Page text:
Deltaterasserne is one of the largest archaeological sites in Peary Land, the northernmost part of Greenland. These terraces were inhabited circa 4000 - 3700 BC by Independence I and Independence II cultures.

Deltaterrasserne was constructed of large, terraced stones, ranging from 5m to 23m above sea level. Knuth named the site's ruins and caches in order of their descending elevation. These are scattered over 800 m of beach terraces in a multicomponent campsite. The highest of the terrace sites is named Terrace A. Its three ruins contain tent rings, central hearth, charcoal, and a gravel berm periphery, along with a meat cache. Terrace B is located most centrally within the site and also has the most features, including open-air box hearths and dwellings. Terrace C contains only one feature, a cache with a paved lower floor. Terrace D contains caches, dwellings, and an open-air hearth. Terrace E is the lowest of the terraced ruins and features a Stone Age tent ring. A striking resemblance has been noted between the Deltaterrasserne dwellings with those from northern Eurasia.

Hundreds of organic, faunal, and lithic artifacts were recovered. Organic artifacts included items such as axes, charred driftwood, pointed sticks, pins, and birch bark rolls. Faunal artifacts included bird, fish, and mammalian remains. Lithic artifacts include burin spalls. The most common artifacts were microblades, burins, flint flakers, and bone needles. Some needles exhibited rectangular eyeholes, typical of Independence II culture, while others had round eyeholes, typical of Independence I culture. Found at Terrace B was a side prong fragment for a leister or bird dart.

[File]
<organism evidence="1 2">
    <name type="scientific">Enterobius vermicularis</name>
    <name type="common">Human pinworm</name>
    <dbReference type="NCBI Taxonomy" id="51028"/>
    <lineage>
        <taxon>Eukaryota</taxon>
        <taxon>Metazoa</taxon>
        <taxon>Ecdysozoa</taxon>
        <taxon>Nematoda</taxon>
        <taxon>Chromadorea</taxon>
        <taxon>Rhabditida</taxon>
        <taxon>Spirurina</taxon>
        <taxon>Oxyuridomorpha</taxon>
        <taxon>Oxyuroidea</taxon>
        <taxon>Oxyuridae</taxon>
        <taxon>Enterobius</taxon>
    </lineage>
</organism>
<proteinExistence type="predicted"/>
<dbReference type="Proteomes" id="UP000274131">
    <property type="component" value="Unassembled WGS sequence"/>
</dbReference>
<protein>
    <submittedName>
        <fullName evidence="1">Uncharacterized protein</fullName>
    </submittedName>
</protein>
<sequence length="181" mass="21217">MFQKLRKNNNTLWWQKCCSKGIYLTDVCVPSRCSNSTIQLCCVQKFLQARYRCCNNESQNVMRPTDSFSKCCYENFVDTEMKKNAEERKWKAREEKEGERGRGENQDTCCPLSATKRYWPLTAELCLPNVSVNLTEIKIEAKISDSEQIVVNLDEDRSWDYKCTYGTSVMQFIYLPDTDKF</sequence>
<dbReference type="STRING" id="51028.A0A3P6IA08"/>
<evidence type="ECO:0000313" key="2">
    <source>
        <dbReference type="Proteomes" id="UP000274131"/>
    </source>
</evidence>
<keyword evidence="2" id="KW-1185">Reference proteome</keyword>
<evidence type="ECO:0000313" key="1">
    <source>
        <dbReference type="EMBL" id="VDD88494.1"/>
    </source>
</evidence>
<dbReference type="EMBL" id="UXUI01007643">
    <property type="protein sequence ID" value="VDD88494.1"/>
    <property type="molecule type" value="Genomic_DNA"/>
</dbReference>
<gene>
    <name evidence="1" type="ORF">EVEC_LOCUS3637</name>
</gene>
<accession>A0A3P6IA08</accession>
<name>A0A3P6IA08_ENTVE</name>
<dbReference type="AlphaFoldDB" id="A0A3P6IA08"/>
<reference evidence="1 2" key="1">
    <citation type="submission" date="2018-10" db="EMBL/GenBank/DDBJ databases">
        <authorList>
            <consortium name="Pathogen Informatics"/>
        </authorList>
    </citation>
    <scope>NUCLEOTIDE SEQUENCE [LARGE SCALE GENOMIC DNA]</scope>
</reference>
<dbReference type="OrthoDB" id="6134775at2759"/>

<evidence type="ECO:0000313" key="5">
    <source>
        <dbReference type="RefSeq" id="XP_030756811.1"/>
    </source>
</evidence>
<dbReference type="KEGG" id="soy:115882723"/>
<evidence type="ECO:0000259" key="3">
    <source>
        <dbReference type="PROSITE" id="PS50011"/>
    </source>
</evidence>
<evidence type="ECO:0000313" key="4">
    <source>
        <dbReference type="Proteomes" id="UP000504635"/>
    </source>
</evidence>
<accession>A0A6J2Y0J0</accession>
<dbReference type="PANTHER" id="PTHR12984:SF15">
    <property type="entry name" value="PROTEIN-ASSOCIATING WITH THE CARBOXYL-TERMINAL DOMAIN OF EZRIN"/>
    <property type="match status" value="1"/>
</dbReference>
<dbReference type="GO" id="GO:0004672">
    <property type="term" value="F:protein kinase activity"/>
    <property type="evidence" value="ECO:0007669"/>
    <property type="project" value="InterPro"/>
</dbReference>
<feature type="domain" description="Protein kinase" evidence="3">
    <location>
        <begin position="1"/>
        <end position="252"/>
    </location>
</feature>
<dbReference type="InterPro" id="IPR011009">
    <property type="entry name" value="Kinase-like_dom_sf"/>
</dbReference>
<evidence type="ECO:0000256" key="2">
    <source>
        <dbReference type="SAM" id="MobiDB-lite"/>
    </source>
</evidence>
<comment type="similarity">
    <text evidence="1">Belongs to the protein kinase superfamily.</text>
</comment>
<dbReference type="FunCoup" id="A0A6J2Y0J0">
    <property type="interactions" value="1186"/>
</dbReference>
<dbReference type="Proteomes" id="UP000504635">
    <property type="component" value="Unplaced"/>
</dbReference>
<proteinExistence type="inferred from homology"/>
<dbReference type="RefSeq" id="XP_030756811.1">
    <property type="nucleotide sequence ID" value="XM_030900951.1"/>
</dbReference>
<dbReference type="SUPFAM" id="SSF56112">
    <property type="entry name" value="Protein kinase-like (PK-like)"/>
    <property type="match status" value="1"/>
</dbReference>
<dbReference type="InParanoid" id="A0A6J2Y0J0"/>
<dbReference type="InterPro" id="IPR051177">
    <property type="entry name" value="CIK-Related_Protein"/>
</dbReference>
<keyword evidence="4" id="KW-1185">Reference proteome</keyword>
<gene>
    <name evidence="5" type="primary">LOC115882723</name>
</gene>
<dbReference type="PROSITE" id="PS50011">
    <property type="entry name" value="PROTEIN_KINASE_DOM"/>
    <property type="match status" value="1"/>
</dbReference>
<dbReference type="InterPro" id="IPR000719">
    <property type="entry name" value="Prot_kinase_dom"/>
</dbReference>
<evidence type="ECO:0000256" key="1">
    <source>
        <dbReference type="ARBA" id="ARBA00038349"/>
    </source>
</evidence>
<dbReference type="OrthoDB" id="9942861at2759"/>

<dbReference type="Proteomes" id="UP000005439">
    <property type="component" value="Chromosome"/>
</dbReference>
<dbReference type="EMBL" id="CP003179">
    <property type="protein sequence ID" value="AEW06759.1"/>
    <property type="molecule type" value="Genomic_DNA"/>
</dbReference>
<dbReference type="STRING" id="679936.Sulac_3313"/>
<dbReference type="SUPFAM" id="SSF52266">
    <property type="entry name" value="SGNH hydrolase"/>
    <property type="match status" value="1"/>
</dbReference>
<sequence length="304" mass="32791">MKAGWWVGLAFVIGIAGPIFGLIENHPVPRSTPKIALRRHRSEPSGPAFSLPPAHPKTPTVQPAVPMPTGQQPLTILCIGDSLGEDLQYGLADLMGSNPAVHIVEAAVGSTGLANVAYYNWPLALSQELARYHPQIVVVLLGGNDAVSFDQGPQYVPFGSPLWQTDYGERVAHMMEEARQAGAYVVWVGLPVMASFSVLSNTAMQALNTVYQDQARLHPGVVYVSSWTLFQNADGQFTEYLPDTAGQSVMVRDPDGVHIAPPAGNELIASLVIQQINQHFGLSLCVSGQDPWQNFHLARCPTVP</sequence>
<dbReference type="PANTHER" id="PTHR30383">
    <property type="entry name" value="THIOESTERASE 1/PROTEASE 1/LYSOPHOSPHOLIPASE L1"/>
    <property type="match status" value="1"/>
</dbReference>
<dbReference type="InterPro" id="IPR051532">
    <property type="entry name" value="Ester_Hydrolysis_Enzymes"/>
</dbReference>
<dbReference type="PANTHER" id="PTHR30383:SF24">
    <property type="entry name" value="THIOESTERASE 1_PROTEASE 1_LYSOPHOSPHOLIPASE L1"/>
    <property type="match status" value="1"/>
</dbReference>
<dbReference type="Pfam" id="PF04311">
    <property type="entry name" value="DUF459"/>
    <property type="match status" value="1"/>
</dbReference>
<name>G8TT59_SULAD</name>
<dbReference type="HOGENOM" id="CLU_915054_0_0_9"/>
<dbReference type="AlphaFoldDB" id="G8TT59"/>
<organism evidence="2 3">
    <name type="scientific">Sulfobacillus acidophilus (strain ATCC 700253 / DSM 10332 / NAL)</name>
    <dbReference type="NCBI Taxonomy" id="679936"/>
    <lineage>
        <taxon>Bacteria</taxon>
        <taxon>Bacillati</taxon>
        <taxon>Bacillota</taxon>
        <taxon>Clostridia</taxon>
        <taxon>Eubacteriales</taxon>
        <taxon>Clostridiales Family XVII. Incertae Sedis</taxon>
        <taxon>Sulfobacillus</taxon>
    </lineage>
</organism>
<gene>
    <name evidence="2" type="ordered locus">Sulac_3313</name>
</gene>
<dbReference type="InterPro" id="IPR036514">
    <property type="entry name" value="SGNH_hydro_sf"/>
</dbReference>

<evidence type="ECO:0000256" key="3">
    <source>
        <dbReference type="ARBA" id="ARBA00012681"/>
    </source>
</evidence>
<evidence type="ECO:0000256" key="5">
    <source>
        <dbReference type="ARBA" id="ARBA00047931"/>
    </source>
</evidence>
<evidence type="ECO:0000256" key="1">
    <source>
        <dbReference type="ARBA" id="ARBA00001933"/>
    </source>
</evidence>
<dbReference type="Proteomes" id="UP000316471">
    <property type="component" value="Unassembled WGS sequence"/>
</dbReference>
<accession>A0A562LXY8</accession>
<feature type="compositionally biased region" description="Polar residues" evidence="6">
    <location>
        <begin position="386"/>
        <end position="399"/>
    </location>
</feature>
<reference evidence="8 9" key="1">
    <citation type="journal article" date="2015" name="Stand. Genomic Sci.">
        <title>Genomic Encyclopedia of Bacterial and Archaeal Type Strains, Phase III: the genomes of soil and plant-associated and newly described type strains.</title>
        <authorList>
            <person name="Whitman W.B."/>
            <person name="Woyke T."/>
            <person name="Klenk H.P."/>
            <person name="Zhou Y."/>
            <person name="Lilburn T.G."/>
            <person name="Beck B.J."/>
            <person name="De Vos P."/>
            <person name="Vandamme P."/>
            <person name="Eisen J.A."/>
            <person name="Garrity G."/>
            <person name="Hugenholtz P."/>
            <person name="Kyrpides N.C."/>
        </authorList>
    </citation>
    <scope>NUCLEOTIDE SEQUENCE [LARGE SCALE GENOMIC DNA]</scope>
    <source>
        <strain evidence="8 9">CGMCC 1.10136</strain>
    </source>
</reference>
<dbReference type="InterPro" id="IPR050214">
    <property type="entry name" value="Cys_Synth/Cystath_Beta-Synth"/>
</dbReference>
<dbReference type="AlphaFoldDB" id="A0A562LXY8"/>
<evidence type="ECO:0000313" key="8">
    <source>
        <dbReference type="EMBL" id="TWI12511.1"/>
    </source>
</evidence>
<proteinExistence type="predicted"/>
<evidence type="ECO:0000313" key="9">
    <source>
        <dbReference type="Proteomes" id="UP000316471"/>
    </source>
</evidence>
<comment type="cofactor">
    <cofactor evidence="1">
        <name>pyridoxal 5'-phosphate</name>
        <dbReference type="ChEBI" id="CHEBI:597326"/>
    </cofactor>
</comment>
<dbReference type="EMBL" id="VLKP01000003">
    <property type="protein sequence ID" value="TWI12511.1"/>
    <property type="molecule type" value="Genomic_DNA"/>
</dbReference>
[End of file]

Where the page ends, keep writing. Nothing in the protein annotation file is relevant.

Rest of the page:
References:

Comments

Your name



Interesting Sites Nearby

User Reviews

Powered by Google

Featured Historic Landmarks, Sites & Buildings

Historic Site of the week

La Iruela Castle

The castle of La Iruela, small but astonishing, is located on the top of a steep crag in Sierra de Cazorla, Segura y Las Villas Natural Park. From the castle, impressive views of the surrounding area and of the town can be enjoyed.

The keep dates from the Christian era. It has a square base and small dimensions and is located at the highest part of the crag.

There are some other enclosures within the tower that create a small alcázar which is difficult to access.

In a lower area of the castle, protected with defensive remains of rammed earth and irregular masonry, is an old Muslim farmstead.

After a recent restoration, an open-air theater has been built on La Iruela castle enclosure. This theater is a tribute to the Greek and Classic Eras and holds various artistic and cultural shows throughout the year.

History

The first traces of human activity in La Iruela area are dated from the Copper Age. An intense occupation continued until the Bronze Age.

Originally, La Iruela (like Cazorla) was a modest farmstead. From the 11th century, a wall and a small fortress were built on the hill to protect the farmers.

Around 1231, don Rodrigo Ximénez de Rada, Archbishop of Toledo, conquered La Iruela and made it part of the Adelantamiento de Cazorla. Over the Muslim fortress, the current fortress was built.

Once the military use of the fortress ended, it was used as cemetery.